After its publication in 1964, Herzog became a best-seller, cementing Saul Bellow's reputation with the public—as well as the critics—as one of the most important American writers of the twentieth century. The novel won the National Book Award for fiction and earned Bellow the International Literary Prize, honoring him as the first American recipient. The novel has won praise for its penetrating, sometimes humorous, portrait of a middle-aged man searching for meaning and selfhood in the anxiety-ridden America of the 1960s.
The novel is a series of fragmented reflections, often revealed in an epistolary, or letter, format. Moses Herzog, the main character, becomes obsessed with writing letters to "everyone under the sun," living or deceased, including his family, friends, enemies, and historical figures. Over the past few months, he has experienced a spiritual and emotional paralysis, triggered by the breakup of his marriage and his contemplation of the wasteland of modern life, "down in the mire of post-Renaissance, post-humanistic, post-Cartesian dissolution, next door to the void." In the letters, Herzog examines and evaluates various philosophical theories, recalls fond images of his childhood, apologizes to ignored friends and lovers, and especially berates those, like his wife and her lover, who have caused his suffering. Seymour Epstein, in his article on Bellow for The Denver Quarterly, notes that the letters reflect a need "to feel a passionate faith in some higher order, intelligence, or idea that will do as medium through which one can seek transcendence."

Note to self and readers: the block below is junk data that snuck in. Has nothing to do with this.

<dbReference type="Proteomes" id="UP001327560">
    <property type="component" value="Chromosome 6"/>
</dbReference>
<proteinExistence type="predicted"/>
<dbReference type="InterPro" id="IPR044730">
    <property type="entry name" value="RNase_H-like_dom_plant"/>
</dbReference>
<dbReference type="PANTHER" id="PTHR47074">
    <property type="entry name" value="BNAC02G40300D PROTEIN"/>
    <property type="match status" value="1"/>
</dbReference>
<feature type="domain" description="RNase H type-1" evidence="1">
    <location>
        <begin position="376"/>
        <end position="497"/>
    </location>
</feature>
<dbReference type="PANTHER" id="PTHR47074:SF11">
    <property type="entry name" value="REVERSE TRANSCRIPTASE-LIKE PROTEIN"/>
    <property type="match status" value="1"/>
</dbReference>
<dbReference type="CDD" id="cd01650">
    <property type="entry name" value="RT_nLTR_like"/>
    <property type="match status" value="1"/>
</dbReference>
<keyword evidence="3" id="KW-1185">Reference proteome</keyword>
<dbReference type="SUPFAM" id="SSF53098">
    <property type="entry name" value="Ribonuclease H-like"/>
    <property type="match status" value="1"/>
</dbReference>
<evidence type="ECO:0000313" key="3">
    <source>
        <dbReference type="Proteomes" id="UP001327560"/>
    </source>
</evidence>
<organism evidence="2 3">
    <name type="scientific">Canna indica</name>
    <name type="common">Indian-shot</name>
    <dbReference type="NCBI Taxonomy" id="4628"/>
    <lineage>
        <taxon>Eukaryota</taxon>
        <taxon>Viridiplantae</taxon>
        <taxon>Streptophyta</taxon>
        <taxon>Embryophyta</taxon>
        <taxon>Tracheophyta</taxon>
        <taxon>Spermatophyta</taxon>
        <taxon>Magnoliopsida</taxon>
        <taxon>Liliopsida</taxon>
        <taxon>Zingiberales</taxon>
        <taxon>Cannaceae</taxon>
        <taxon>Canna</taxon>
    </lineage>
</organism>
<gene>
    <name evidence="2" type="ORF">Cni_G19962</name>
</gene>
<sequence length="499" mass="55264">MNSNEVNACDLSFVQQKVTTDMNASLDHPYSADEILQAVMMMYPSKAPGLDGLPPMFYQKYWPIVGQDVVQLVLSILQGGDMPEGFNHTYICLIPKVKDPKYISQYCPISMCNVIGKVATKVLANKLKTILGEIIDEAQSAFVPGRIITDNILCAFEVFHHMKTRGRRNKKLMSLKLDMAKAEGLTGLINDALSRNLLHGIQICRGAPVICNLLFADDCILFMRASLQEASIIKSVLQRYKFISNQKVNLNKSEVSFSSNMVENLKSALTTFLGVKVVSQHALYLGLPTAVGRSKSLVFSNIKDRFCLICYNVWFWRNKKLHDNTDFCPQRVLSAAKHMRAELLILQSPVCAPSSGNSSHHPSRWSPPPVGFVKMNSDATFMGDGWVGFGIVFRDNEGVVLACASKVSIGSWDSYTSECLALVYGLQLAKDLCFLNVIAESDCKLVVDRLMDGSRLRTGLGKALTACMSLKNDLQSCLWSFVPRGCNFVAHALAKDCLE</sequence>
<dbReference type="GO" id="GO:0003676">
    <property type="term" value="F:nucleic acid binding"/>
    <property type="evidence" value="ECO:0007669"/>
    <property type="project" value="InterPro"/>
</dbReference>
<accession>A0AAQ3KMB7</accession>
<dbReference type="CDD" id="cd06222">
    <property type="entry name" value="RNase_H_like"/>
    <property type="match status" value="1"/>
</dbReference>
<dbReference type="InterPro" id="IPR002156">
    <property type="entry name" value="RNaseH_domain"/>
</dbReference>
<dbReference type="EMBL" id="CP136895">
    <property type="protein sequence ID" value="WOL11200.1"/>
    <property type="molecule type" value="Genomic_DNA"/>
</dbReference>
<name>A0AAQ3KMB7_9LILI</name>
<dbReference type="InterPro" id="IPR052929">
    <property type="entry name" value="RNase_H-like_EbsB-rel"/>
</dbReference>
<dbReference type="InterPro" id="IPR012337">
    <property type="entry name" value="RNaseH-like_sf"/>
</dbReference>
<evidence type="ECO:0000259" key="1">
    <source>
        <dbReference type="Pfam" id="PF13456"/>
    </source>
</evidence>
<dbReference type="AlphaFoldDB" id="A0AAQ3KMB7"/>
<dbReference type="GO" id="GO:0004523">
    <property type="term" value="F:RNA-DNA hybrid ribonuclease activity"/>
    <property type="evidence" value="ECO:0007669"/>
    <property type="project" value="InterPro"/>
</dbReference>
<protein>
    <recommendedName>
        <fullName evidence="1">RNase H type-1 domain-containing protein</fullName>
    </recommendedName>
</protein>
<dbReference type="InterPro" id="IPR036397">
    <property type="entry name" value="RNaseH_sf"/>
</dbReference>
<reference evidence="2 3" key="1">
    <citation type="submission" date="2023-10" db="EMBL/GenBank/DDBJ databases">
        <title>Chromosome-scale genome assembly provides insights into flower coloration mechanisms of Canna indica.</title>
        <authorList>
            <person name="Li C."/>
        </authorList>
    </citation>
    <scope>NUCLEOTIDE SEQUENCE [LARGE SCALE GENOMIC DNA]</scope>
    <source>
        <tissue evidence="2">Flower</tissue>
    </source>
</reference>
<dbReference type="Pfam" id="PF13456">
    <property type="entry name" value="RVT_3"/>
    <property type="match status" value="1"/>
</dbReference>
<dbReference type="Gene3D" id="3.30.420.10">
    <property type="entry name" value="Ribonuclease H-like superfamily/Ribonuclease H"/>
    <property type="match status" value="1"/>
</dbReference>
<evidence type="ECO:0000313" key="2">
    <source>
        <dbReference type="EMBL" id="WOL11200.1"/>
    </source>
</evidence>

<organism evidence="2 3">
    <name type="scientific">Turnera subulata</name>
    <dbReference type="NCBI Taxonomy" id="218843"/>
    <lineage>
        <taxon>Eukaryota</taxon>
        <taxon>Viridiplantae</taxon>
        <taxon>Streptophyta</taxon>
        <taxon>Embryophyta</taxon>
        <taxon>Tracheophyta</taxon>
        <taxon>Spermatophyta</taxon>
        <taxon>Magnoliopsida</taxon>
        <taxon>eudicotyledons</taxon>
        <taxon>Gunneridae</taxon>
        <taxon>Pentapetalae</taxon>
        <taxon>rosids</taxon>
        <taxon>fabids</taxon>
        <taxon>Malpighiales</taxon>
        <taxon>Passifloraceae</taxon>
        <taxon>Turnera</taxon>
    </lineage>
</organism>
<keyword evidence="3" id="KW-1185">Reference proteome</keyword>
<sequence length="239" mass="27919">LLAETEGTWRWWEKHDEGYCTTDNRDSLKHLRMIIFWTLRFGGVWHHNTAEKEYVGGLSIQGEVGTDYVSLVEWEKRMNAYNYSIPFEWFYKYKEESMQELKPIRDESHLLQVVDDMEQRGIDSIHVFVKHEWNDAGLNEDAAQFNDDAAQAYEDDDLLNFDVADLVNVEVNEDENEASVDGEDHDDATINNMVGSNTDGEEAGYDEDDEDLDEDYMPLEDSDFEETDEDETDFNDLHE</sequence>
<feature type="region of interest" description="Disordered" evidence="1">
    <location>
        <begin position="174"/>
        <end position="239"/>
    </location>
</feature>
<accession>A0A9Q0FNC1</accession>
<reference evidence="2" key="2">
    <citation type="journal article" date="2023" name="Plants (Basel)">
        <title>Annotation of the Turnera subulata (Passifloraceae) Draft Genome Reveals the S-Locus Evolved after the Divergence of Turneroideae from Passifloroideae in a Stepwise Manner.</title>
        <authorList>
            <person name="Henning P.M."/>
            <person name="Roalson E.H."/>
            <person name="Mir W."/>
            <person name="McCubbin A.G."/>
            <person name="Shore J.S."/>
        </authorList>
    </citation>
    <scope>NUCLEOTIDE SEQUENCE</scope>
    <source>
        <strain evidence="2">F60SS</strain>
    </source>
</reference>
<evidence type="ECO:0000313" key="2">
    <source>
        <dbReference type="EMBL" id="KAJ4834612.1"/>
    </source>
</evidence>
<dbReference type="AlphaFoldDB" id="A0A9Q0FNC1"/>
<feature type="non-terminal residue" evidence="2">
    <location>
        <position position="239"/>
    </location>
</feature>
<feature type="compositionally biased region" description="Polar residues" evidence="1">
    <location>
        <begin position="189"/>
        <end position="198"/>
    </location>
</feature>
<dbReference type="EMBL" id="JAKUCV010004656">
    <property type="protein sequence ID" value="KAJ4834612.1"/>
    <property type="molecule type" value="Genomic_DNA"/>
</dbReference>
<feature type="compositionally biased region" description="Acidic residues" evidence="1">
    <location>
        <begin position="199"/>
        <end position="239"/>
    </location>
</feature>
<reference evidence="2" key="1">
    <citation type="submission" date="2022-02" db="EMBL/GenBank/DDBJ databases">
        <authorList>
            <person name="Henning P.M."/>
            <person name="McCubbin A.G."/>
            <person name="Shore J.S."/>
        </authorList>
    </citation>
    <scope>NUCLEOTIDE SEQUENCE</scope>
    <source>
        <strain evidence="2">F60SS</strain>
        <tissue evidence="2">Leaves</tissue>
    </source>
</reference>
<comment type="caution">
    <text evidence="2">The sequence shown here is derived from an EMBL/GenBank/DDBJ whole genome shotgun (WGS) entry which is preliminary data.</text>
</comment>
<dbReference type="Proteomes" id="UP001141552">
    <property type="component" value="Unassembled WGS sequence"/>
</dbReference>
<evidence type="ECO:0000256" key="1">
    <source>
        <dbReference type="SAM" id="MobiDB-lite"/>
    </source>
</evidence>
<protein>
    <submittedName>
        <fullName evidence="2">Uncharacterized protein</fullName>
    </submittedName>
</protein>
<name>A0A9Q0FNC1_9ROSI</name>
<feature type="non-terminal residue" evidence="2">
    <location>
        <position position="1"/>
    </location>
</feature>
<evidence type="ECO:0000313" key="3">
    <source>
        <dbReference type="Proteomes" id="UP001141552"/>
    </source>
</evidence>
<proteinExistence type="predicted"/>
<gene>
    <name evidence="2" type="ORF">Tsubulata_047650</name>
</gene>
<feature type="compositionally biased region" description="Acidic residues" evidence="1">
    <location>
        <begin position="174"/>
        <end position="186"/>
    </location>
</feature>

During the course of the novel, Herzog is forced to cope with his sense of alienation and displacement as he analyzes his past and tries to determine his future. By the end of the novel, his search has resulted in a tenuous, but nevertheless satisfying, restoration of his faith in himself and in humanity.